To most American politicians, standing up to China’s authoritarian practices is like facing an 89 mile per hour fastball from Clayton Kershaw in the NLDS. For Donald Trump, it’s a little trickier to hit. The president said Wednesday the league has to “work out their own situation,” and on a June call with Chinese President Xi Jinping he allegedly pledged to “remain quiet on Hong Kong protests as trade talks progressed” (and not the kind involving James Harden). He also tweeted congratulations on the 70th anniversary of communist Chinese rule.

Why Has China Been So Pissed?

Protesters in Hong Kong have been taking to the streets for months; at first over a Chinese extradition bill that would have limited Hong Kong’s judicial sovereignty, and subsequently in response to the violent crackdown against the initial demonstrators. What many Westerners see as an admirable fight for democratic norms, the Communist Party of China—and in turn the Chinese people whose information diet is limited to what the CCP wants them to know—views as a dangerous group of rioters, propped up by foreign adversaries, pushing a separatist movement.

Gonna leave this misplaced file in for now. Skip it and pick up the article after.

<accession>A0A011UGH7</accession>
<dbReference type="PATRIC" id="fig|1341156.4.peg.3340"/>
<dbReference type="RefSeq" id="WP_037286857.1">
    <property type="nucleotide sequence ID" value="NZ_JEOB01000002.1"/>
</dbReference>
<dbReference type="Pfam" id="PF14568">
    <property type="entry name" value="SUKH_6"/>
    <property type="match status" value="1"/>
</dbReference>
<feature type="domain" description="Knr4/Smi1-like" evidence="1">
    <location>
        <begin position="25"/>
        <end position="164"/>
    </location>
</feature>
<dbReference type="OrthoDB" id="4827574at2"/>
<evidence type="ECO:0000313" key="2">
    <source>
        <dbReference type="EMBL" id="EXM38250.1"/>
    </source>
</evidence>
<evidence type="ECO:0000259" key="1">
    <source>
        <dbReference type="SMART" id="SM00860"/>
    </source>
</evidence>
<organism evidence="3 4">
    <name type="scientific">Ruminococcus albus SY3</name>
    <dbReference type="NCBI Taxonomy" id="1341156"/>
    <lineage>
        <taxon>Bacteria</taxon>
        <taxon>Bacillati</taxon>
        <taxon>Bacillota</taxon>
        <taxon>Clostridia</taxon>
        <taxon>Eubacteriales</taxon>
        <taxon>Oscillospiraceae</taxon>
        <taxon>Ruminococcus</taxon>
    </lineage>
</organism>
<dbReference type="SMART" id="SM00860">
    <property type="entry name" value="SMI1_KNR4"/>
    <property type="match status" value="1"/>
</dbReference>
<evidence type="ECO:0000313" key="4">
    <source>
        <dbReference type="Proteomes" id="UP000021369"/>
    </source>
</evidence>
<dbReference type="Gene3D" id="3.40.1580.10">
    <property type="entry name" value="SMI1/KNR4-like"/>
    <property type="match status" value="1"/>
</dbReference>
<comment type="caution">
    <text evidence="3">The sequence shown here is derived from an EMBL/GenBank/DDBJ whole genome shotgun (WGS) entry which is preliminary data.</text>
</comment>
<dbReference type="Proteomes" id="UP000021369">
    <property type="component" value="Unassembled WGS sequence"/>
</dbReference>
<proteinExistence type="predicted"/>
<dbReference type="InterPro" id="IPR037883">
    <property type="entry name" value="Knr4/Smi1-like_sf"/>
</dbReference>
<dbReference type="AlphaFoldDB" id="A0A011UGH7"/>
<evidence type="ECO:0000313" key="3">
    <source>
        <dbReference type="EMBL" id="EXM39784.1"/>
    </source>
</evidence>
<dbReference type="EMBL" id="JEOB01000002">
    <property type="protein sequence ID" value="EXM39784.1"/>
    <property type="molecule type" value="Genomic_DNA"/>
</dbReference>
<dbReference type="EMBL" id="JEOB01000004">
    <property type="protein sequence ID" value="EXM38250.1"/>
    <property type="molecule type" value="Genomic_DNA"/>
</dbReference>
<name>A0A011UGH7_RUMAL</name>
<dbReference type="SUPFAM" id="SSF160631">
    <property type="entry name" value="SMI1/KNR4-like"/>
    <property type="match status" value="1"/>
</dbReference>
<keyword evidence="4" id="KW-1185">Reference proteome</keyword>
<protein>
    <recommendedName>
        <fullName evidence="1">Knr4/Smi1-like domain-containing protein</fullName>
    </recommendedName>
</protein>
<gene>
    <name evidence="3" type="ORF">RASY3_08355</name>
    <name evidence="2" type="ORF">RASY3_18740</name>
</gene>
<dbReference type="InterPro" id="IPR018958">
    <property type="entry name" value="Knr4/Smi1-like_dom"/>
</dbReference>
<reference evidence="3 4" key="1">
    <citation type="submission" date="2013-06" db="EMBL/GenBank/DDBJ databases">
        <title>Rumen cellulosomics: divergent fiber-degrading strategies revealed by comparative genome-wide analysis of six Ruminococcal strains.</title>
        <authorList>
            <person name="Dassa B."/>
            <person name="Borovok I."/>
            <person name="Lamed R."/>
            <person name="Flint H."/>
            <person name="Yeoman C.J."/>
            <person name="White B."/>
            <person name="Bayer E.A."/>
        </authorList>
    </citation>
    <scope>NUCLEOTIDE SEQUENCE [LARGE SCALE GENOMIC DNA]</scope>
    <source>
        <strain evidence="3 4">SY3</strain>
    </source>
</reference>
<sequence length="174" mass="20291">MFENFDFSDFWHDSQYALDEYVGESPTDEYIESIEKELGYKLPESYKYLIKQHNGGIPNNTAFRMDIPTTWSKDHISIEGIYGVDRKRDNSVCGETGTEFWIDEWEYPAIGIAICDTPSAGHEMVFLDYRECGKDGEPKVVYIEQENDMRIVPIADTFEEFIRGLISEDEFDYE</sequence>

So when Morey tweeted his support for these pro-democracy dissidents, what the Chinese saw was a direct affront from the top executive of their favorite team—the one that drafted the Shanghai-born Yao Ming first overall in 2002.

There are signs, however, that China is changing its strategy. The New York Times reported early Friday morning that the government was moving to tamp down protests of the NBA they’d previously been whipping up for days: “Editors at state news outlets have told reporters to avoid emphasizing the N.B.A. issue for fear that it might become overheated, according to interviews with three journalists on Thursday.”

What Else We’re Reading/Watching

  • Former commander of U.S. Central Command General Joseph Votel and counter-terrorism fellow at the Middle East Institute Elizabeth Dent highlight the danger of abandoning our Kurdish partners in a piece in The Atlantic.

  • Toni Fitzgerald tells the story of Julia Sand, a 19th-century Manhattan woman who changed the course of Chester A. Arthur’s presidency by sending him a series of 23 letters “imploring him to be a better man.” Kim Jong-un, we see what you’re up to.

  • John McCormack has an excellent profile of senator, Uber driver, and Runza vendor Ben Sasse over at National Review. The Nebraskan was 67 minutes late to the interview, but he brought beer.

Presented With No Comment

Toeing The Company Line

A note from our fearless editor-in-chief, Jonah Goldberg:

 “Seeking and blundering are good,” the German man of letters, Johann Wolfgang von Goethe said, “For it is only by seeking and blundering we learn.” Goethe, if web sources are to be believed, was full of wise and pithy insights that seem relevant to our endeavor here at The Dispatch. For instance, Goethe observed, “To think is easy. To act is hard. But the hardest thing in the world is to act in accordance with your thinking.”